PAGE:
The liberator rode from region to region, a freedom run that birthed five countries in territories once under Spanish rule. You’ve heard their names: Bolivia and Perú, Ecuador and Venezuela, and, of course, Colombia.
All over Colombia, you see Simón Bolívar’s name, see something to remind you of him.
The department for which Cartagena is the capital is called Bolívar.
A monument pays tribute to him in Santa Marta, where he died in 1830 of tuberculosis after serving more than 11 years as president of what was then Gran Colombia.
In Bogotá, the plaza where you find the Capitol and the main cathedral is named after him.
And in downtown Medellín, Parque Bolívar features a statue that commemorates him in front of the Catedral Metropolitana.
Parque Bolívar is one of the city’s oldest, if not the oldest, as the people I’ve talked to have confirmed what I’ve read, that the park and cathedral have been there since the late 1800’s. The statue apparently came later, in the 1920s.
My favorite part is not the statue itself, Bolívar gallant on his galloping horse. It’s the engraving on the left side of the base.
Quisiera tener una fortuna material que dar a cada Colombiano, pero no tengo nada. No tengo mas que un corazón para amarlos y una espada para defenderlos.
I would love to have material wealth to give each Colombian, but I have nothing. I have nothing more than a heart to love them and a sword to defend them.
It is one of the city’s prettiest parks, with that huge fountain hurling water toward the sky between the church and the statue, and a handful of benches to just sit and watch people pass, many of them in the shade of the park’s many trees.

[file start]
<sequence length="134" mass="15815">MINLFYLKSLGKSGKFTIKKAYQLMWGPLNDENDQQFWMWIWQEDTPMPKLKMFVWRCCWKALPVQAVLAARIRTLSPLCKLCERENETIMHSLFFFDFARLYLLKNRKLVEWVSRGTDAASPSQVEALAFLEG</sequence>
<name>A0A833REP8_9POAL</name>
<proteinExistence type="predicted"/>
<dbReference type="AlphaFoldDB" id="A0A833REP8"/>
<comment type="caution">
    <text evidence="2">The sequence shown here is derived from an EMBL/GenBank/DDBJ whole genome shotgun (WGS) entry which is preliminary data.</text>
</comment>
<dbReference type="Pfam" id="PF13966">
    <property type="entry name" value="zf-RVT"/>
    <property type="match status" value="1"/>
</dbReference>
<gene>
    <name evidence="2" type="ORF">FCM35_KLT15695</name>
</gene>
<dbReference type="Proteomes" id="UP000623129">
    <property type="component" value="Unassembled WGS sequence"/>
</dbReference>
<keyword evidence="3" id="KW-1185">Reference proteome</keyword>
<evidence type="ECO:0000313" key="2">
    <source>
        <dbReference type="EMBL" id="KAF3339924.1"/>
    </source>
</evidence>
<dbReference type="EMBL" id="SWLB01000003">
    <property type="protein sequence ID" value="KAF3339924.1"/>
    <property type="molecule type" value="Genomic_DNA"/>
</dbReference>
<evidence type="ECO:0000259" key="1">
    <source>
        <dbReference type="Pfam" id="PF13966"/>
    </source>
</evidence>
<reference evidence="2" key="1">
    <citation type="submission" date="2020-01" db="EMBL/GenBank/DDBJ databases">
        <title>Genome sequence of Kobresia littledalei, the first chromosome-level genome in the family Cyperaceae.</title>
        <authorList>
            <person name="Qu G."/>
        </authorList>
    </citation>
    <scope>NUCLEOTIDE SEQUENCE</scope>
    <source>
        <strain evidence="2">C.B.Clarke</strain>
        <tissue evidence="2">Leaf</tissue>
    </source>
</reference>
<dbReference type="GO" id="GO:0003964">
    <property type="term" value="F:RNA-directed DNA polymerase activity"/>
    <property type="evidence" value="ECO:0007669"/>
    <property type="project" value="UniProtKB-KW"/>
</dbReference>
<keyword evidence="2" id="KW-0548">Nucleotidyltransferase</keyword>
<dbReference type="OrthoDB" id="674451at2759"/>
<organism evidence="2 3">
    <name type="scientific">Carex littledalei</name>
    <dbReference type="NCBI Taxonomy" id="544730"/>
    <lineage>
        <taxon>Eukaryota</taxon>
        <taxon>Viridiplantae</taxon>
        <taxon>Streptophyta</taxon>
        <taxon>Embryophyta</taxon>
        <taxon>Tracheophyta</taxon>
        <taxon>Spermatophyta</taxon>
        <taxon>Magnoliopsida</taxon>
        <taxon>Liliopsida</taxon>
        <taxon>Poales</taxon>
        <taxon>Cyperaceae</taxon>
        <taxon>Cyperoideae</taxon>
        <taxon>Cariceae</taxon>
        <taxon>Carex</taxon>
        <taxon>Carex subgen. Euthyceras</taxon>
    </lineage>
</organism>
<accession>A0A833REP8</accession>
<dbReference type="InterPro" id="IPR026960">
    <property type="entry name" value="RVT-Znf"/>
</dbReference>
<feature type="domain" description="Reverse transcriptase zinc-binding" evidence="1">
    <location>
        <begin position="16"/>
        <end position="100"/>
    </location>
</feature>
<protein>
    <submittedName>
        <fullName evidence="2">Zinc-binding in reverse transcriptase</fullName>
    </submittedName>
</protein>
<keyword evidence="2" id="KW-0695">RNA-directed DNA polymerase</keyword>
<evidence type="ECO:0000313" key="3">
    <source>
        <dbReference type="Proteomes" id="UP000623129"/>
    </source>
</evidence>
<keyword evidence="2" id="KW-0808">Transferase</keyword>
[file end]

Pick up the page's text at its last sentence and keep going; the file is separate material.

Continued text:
The best time to go is during the day. It’s a little dodgy at night.
This past week, I went to see it again for the first time in a while, since my sister came to visit in November/December. Like other parks, you can get your shoes shined if you need, and I did. It was only 1,000 pesos (about 53 cents), way less than it should cost, so I left the guy an extra thousand.
While I was sitting there, I was thinking about the time I went there to see the Mercado de San Alejo, an exhibit of arts, crafts and games on the first Saturday of every month, and how I ate a pretty decent set lunch for less than 3,000 pesos at Cafetería La Estancia, across the street from the southwest edge of the park.
I still need to stop by on a Sunday, when a band from the Universidad de Antioquia plays classical and folk music.
This does not count as classical but it’s definitely a classic. I saw a man wearing a New York Mets jersey and carrying a little boom box blasting “Every Little Step” by Bobby Brown. Hadn’t heard that song since 6th grade.
Then afterward, my tendency to be clumsy kicked in and I stepped in some wet cement near the south edge of the park as I waited to cross the street. To be fair, there was nothing blocking the area, but I should have been more aware, considering there were workers nearby.
I guess I was daydreaming. I know I was embarrassed.
I fled my shame by heading down Pasaje Junín, the pedestrian walkway full of shops and restaurants that stretches two big city blocks and ends where the park begins.
If Bolívar was watching from above, I’d like to think he forgives me. The footprints I left behind are not as big as his.